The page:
It is possible plaintiff is attempting to allege a violation of his Eighth Amendment rights. To that extent, it is noted that the treatment a prisoner receives in prison and the conditions under which the prisoner is confined are subject to scrutiny under the Eighth Amendment, which prohibits cruel and unusual punishment. See Helling v. McKinney, 509 U.S. 25, 31 (1993); Farmer v. Brennan, 511 U.S. 825, 832 (1994). The Eighth Amendment “. . . embodies broad and idealistic concepts of dignity, civilized standards, humanity, and decency.” Estelle v. Gamble, 429 U.S. 97, 102 (1976). Conditions of confinement may, however, be harsh and restrictive. See Rhodes v. Chapman, 452 U.S. 337, 347 (1981). Nonetheless, prison officials must provide prisoners with “food, clothing, shelter, sanitation, medical care, and personal safety.” Toussaint v. McCarthy, 801 F.2d 1080, 1107 (9th Cir. 1986). A prison official violates the Eighth Amendment only when two requirements are met: (1) objectively, the official's act or omission must be so serious such that it results in the denial of the minimal civilized measure of life's necessities; and (2) subjectively, the prison official must have acted unnecessarily and wantonly for the purpose of inflicting harm. See Farmer, 511 U.S. at 834. Thus, to violate the Eighth Amendment, a prison official must have a “sufficiently culpable mind.” See id.

         Under these principles, prison officials have a duty to take reasonable steps to protect inmates from physical abuse. See Hoptowit v. Ray, 682 F.2d 1237, 1250-51 (9th Cir. 1982); Farmer, 511 U.S. at 833. Liability exists only when two requirements are met: (1) objectively, the prisoner was incarcerated under conditions presenting a substantial risk of serious harm; and (2) subjectively, prison officials knew of and disregarded the risk. See Farmer, 511 U.S. at 837. The very obviousness of the risk may suffice to establish the knowledge element. See Wallis v. Baldwin, 70 F.3d 1074, 1077 (9th Cir. 1995). Prison officials are not liable, however, if evidence is presented that they lacked knowledge of a safety risk. See Farmer, 511 U.S. at 844. The knowledge element does not require that the plaintiff prove that prison officials know for a certainty that the inmate's safety is in danger, but it requires proof of more than a mere suspicion of danger. See Berg v. Kincheloe, 794 F.2d 457, 459 (9th Cir. 1986). Finally, the plaintiff must show that prison officials disregarded a risk. Thus, where prison officials actually knew of a substantial risk, they are not liable if they took reasonable steps to respond to the risk, even if harm ultimately was not averted. See Farmer, 511 U.S. at 844.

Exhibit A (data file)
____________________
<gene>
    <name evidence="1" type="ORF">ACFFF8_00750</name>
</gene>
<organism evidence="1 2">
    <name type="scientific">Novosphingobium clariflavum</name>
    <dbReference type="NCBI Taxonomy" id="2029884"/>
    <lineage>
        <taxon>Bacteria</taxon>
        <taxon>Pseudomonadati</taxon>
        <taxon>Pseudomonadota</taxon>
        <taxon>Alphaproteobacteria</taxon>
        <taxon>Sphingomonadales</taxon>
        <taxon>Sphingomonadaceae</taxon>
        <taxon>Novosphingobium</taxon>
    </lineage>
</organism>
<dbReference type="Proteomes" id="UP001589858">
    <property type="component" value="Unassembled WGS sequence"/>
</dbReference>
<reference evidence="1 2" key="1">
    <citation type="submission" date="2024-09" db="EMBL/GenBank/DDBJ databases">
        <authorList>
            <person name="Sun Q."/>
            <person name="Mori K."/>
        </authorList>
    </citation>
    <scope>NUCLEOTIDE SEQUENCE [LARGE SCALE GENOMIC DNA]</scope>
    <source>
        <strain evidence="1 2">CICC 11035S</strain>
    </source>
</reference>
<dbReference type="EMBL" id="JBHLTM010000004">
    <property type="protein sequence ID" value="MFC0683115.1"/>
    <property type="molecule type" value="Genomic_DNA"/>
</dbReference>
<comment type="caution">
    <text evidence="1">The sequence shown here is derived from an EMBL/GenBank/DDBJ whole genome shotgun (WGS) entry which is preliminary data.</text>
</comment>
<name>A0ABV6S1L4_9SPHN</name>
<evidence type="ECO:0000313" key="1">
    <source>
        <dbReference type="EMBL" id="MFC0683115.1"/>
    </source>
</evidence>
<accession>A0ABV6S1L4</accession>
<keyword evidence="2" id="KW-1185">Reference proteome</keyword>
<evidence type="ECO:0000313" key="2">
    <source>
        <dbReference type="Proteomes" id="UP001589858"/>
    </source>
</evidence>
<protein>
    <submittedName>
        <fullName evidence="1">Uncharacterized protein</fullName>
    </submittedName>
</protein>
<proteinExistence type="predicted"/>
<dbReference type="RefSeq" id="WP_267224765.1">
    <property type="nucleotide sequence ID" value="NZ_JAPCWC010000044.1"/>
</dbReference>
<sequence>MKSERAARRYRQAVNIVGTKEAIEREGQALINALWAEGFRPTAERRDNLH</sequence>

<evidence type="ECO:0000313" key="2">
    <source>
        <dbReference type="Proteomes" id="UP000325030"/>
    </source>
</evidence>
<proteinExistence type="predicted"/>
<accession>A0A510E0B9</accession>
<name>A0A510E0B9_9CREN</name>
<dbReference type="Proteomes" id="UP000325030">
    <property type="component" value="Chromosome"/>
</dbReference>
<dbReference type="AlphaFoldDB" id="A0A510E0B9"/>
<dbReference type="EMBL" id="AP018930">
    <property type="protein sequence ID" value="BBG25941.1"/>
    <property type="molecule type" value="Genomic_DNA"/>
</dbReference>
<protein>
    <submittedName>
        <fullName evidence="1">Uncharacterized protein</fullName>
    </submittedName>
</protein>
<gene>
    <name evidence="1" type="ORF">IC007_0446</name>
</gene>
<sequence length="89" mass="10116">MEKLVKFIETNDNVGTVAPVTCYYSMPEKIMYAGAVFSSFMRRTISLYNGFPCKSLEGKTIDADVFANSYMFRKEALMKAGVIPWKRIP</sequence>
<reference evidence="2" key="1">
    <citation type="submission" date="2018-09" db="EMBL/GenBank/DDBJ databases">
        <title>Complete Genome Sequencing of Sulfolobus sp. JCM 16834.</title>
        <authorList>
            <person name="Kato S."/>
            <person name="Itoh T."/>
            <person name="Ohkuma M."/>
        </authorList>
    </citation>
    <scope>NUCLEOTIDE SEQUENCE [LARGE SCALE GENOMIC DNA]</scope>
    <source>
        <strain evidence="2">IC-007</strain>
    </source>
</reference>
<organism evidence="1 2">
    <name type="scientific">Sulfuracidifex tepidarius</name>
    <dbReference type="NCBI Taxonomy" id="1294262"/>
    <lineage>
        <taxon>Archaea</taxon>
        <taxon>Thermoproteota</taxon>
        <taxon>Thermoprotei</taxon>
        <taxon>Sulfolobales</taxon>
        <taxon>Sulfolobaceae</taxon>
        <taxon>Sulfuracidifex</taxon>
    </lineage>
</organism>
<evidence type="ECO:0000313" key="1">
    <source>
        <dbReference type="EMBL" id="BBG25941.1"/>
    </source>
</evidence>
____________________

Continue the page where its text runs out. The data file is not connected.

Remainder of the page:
To the extent plaintiff alleges his safety is at risk by a transfer to High Desert State Prison, he fails to allege the defendant actually placed him in harms way. There is no indication that plaintiff was ever transferred to High Desert State Prison, nor that there was any actual intent to do so. Rather is appears that plaintiffs allegations are based on his own speculation or rumor, which are insufficient to state a claim for failure to protect. Nor is there any plausible indication that his safety was ever actually in danger.

         III. CONCLUSION

         Because it does not appear possible that the deficiencies identified herein can be cured by amending the complaint, plaintiff is not entitled to leave to amend prior to dismissal of the entire action. See Lopez ...